Bernard Rapoport, the son of Jewish Russian immigrants, founder of the American Income Life Insurance Company and well-known Texas liberal, died in Waco, Texas on April 5 at the age of 94.
Rapoport was born on July 17, 1917 in San Antonio, Texas to a father who had been sent to Siberia for his participation in a demonstration in St. Petersburg. Rapoport used to say: “My father taught me Marxism and hard work. My mother taught me to love learning.”
Those lessons stayed with Rapoport his entire life, and were manifested in his generous support of a large variety of liberal causes and his love and concern for individual people. He liked to refer to himself as a “capitalist with a conscience” which became the title of his memoir written in 2002.
Over the years, as Texas went from a Democratic state to a more conservative Republican state, Rapoport continued to be a mainstay of liberal causes and institutions. He supported Democratic candidates, and education, becoming a large donor to the University of Texas.
“I have never known anyone who liked to make money as much as he did, and liked to give it away as much as he did,” said William Cunningham, a former University of Texas chancellor.
Rapoport was able to support liberal politicians not only with his generous resources, but also by utilizing his extensive network of national political connections. He was a good friend and ally of Texas’ last Democratic governor, Ann Richards, who appointed Rapoport to the University of Texas Board of Regents in 1991.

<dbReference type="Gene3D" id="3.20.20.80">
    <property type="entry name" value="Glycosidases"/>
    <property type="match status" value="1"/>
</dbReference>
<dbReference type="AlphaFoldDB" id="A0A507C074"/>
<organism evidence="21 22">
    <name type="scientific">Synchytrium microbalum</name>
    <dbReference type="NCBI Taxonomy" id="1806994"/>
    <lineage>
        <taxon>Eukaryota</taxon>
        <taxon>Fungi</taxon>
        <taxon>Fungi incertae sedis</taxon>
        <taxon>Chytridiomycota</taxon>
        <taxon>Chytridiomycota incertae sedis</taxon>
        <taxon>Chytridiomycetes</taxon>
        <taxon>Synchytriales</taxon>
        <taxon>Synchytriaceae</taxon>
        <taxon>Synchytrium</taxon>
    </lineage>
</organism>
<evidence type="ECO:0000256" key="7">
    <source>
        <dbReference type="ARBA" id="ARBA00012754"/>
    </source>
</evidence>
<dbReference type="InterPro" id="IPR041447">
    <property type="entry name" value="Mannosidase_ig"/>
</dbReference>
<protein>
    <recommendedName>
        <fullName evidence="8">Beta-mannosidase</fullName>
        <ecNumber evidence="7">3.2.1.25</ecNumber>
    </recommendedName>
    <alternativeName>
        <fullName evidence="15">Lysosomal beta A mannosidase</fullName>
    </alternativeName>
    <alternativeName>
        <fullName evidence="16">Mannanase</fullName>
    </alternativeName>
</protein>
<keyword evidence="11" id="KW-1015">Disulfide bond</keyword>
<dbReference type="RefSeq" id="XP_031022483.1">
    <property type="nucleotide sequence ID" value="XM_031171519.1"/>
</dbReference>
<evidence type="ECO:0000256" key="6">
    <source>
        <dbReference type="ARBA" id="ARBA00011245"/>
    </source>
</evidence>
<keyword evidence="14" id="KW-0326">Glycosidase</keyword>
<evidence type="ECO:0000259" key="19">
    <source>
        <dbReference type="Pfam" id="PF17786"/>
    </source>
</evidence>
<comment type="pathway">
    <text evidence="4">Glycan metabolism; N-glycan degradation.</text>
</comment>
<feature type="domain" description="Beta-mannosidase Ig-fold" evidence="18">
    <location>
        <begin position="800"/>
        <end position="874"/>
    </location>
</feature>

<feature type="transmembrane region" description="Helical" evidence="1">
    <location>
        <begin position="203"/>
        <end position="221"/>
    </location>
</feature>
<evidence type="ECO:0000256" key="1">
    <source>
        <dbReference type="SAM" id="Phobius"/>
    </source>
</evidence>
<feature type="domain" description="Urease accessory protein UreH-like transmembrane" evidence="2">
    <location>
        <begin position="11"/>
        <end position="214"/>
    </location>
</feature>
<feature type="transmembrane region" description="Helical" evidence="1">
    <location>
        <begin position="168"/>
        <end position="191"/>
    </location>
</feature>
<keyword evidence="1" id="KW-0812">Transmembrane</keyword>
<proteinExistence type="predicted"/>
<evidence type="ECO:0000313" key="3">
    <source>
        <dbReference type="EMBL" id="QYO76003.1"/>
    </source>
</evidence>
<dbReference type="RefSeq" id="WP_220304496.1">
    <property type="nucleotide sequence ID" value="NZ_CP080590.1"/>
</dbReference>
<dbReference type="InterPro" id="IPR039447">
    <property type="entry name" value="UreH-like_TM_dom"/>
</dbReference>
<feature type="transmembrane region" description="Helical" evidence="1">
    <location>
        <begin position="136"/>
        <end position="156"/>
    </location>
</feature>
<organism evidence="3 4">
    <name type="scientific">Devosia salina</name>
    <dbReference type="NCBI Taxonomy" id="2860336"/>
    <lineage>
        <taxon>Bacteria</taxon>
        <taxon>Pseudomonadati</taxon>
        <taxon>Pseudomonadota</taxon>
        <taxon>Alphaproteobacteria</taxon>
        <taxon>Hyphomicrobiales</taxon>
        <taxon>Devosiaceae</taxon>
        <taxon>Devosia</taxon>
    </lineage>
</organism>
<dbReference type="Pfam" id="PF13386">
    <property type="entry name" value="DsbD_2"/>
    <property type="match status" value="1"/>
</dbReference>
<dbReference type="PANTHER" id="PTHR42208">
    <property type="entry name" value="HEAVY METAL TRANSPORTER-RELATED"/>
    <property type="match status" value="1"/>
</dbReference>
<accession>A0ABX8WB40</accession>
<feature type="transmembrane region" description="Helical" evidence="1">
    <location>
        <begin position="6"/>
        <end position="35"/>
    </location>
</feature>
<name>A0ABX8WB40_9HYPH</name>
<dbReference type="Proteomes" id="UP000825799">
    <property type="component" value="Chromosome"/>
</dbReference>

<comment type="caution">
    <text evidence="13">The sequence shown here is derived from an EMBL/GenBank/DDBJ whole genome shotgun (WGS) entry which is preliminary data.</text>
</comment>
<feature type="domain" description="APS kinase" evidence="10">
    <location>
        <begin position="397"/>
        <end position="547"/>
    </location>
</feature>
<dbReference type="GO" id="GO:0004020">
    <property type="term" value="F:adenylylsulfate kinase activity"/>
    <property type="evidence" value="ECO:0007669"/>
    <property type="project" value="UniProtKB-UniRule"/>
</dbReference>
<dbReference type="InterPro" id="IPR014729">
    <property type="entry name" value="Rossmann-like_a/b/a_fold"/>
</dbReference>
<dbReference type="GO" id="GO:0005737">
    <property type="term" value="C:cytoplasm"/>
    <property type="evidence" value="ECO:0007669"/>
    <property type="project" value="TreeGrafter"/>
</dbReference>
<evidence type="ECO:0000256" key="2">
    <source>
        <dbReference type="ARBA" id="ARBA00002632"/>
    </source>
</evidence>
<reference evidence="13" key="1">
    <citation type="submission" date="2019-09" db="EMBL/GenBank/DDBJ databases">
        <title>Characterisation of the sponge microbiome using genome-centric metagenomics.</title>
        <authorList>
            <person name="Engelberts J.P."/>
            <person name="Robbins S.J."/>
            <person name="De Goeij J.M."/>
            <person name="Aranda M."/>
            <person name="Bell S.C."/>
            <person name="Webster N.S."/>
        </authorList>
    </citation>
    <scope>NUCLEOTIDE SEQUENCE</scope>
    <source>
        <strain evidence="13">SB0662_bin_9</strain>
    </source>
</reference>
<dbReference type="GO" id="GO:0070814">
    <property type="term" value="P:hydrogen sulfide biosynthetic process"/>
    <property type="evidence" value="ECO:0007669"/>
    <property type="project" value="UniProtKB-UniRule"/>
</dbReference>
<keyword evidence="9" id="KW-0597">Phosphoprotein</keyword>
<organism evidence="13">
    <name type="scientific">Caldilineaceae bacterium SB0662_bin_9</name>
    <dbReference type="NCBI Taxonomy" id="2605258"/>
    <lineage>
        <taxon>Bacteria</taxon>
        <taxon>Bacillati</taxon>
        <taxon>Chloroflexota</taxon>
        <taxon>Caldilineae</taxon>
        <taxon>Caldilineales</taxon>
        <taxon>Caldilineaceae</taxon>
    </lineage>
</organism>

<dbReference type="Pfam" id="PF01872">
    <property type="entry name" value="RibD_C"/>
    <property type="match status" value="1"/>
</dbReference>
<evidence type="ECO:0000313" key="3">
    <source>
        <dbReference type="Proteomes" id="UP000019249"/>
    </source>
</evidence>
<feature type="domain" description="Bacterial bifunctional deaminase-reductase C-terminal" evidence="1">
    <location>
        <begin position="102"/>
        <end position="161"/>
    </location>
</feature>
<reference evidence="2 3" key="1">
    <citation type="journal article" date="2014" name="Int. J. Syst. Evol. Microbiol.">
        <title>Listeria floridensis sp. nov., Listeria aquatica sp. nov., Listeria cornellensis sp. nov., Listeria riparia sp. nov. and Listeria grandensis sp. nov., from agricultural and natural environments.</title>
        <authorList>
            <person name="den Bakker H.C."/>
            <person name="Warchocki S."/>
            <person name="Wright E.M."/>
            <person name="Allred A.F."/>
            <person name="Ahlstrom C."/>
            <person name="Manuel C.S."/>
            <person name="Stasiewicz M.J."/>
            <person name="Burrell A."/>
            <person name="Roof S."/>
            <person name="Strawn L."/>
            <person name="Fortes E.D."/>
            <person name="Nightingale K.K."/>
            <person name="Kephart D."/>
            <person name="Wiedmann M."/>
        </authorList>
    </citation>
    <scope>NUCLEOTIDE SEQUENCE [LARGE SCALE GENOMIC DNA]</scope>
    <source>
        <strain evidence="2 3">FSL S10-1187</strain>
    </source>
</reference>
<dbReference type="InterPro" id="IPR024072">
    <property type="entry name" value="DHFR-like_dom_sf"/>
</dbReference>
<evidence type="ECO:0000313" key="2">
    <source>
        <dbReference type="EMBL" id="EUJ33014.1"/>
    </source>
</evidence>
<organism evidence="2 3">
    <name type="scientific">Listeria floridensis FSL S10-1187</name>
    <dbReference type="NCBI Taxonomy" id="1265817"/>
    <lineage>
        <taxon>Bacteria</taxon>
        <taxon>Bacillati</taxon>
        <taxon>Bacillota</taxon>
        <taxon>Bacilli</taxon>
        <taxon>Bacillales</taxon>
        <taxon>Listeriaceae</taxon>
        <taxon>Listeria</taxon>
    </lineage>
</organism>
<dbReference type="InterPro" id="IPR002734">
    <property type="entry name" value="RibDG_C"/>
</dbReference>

Rapoport was an alumnus of the University of Texas. Upon graduating he met and then married Audre Newman, with whom he celebrated 70 years of marriage this past February. In 1951 Rapoport borrowed $25,000 and launched the American Income Life Insurance Company, which he marketed mostly to labor unions and their members.
He gave millions of dollars to the University of Texas for scholarships and endowed chairs which had their focus on human rights and ethics.
Despite his money, power and connections, Rapoport never stopped being interested in people. According to his granddaughter Abby Rapoport, he was just as interested in the people employed at his favorite restaurant, El Conquistador, as he was in presidents and power brokers. “Every waitress got a lecture on why they should be in school,” she said.
Hundreds of people attended a memorial service for Bernard Rapoport on April 11 in Waco. Next month Bill Clinton is scheduled to give a eulogy at a memorial service for Mr. Rapoport in Washington, DC.